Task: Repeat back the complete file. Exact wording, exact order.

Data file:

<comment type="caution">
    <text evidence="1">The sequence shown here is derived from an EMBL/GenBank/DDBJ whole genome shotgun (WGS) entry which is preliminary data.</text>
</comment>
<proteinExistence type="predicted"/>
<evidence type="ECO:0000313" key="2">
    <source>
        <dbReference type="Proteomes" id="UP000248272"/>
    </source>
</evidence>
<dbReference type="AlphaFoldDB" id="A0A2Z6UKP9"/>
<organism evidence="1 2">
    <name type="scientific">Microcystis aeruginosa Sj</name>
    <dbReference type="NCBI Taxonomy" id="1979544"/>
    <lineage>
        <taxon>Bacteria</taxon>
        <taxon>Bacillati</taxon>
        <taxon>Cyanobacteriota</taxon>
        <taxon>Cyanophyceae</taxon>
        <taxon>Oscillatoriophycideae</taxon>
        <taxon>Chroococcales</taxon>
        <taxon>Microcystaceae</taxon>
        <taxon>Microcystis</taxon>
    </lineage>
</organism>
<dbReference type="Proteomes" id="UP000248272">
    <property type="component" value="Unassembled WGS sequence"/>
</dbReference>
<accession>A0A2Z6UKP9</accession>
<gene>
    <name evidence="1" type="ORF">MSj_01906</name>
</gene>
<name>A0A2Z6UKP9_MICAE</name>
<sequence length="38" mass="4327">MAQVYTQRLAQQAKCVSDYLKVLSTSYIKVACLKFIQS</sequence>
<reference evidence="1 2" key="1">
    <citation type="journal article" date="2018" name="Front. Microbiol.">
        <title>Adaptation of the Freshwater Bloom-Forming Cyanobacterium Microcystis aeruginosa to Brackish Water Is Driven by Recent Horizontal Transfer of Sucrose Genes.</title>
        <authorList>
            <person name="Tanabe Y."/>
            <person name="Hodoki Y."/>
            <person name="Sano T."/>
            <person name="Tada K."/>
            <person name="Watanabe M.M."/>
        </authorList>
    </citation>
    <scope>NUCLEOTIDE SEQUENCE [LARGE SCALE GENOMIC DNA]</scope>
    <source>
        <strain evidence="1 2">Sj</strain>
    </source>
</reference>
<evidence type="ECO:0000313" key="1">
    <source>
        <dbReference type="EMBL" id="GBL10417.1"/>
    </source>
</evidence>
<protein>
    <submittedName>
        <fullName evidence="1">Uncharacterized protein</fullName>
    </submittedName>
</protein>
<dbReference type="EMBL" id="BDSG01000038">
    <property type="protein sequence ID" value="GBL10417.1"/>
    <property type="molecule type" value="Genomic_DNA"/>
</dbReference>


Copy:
<comment type="caution">
    <text evidence="1">The sequence shown here is derived from an EMBL/GenBank/DDBJ whole genome shotgun (WGS) entry which is preliminary data.</text>
</comment>
<proteinExistence type="predicted"/>
<evidence type="ECO:0000313" key="2">
    <source>
        <dbReference type="Proteomes" id="UP000248272"/>
    </source>
</evidence>
<dbReference type="AlphaFoldDB" id="A0A2Z6UKP9"/>
<organism evidence="1 2">
    <name type="scientific">Microcystis aeruginosa Sj</name>
    <dbReference type="NCBI Taxonomy" id="1979544"/>
    <lineage>
        <taxon>Bacteria</taxon>
        <taxon>Bacillati</taxon>
        <taxon>Cyanobacteriota</taxon>
        <taxon>Cyanophyceae</taxon>
        <taxon>Oscillatoriophycideae</taxon>
        <taxon>Chroococcales</taxon>
        <taxon>Microcystaceae</taxon>
        <taxon>Microcystis</taxon>
    </lineage>
</organism>
<dbReference type="Proteomes" id="UP000248272">
    <property type="component" value="Unassembled WGS sequence"/>
</dbReference>
<accession>A0A2Z6UKP9</accession>
<gene>
    <name evidence="1" type="ORF">MSj_01906</name>
</gene>
<name>A0A2Z6UKP9_MICAE</name>
<sequence length="38" mass="4327">MAQVYTQRLAQQAKCVSDYLKVLSTSYIKVACLKFIQS</sequence>
<reference evidence="1 2" key="1">
    <citation type="journal article" date="2018" name="Front. Microbiol.">
        <title>Adaptation of the Freshwater Bloom-Forming Cyanobacterium Microcystis aeruginosa to Brackish Water Is Driven by Recent Horizontal Transfer of Sucrose Genes.</title>
        <authorList>
            <person name="Tanabe Y."/>
            <person name="Hodoki Y."/>
            <person name="Sano T."/>
            <person name="Tada K."/>
            <person name="Watanabe M.M."/>
        </authorList>
    </citation>
    <scope>NUCLEOTIDE SEQUENCE [LARGE SCALE GENOMIC DNA]</scope>
    <source>
        <strain evidence="1 2">Sj</strain>
    </source>
</reference>
<evidence type="ECO:0000313" key="1">
    <source>
        <dbReference type="EMBL" id="GBL10417.1"/>
    </source>
</evidence>
<protein>
    <submittedName>
        <fullName evidence="1">Uncharacterized protein</fullName>
    </submittedName>
</protein>
<dbReference type="EMBL" id="BDSG01000038">
    <property type="protein sequence ID" value="GBL10417.1"/>
    <property type="molecule type" value="Genomic_DNA"/>
</dbReference>